Basil

Eating Naturally - - Publisher's Note -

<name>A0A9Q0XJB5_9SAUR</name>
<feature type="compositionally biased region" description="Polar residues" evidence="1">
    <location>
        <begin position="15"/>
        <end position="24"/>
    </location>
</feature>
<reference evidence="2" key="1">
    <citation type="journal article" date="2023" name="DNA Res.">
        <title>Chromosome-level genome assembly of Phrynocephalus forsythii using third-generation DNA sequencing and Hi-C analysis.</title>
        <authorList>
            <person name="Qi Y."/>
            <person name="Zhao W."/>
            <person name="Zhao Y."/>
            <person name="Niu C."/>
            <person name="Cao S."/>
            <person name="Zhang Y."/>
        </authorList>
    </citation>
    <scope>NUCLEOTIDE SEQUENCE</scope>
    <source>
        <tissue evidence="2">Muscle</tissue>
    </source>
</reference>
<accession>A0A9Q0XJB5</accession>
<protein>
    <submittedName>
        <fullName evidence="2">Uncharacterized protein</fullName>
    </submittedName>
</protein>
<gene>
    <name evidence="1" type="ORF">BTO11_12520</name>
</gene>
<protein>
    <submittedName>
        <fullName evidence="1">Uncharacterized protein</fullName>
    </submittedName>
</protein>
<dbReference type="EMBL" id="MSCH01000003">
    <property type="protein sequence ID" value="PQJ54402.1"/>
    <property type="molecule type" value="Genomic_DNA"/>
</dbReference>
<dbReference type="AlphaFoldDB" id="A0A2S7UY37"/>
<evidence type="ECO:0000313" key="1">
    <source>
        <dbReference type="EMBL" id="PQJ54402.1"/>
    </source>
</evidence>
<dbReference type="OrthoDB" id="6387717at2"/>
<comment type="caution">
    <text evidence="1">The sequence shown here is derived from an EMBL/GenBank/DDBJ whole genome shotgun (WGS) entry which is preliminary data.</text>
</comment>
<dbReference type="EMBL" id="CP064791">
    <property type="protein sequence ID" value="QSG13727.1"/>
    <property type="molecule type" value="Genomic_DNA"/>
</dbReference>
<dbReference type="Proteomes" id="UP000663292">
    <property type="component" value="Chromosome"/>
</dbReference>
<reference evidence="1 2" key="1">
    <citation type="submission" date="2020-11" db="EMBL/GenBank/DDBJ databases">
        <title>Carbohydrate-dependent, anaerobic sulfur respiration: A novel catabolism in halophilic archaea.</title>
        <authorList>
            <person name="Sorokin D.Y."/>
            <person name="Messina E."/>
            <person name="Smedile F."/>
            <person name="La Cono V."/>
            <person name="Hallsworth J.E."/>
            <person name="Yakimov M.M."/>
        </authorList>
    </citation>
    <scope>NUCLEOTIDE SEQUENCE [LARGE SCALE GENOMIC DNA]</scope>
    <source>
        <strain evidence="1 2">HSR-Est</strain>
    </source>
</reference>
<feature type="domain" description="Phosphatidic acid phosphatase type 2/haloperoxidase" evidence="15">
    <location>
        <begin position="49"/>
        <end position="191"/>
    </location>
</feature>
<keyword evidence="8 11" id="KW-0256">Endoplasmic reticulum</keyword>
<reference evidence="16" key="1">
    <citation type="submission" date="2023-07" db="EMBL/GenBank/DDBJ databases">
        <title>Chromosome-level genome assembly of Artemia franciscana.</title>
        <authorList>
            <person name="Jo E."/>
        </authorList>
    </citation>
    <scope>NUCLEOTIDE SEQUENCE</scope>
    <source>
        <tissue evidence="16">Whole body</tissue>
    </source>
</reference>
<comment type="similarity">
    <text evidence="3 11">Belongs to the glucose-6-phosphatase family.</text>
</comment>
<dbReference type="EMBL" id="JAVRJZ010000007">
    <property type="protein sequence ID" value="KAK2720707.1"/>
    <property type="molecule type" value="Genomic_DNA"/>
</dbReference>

More than just the sum of its pestos, basil also boasts an ar­ray of nu­tri­tional ben­e­fits. A mere 2 tea­spoons of the dried herb pro­vide 60 per­cent of your rec­om­mended daily amount of vi­ta­min K, which pro­motes blood clot­ting and helps the body ab­sorb cal­cium— cru­cial to build­ing bone den­sity. What’s more, basil’s es­sen­tial oils in­hibit the growth of bac­te­ria, mak­ing it a tasty way to stave off in­fec­tion. Once as­so­ci­ated only with bland East­ern Euro­pean–style cui­sine, beets have be­come a dar­ling of the culi­nary world. Nowa­days, you’d be hard-pressed to find a fine-din­ing restau­rant that doesn’t of­fer a beet salad—and for good rea­son. The brightly col­ored, sweetly fla­vored root veg­etable de­liv­ers a pow­er­ful punch of folic acid, man­ganese, potas­sium, and iron— which is why eat­ing beets can help treat ane­mia, in­flam­ma­tion, cir­cu­la­tion, and even kid­ney stones. You can eat beet greens, too, which taste sim­i­lar to chard and of­fer even more nu­tri­tional value than the beet’s root, with high lev­els of cal­cium, iron, and vi­ta­mins A and C.

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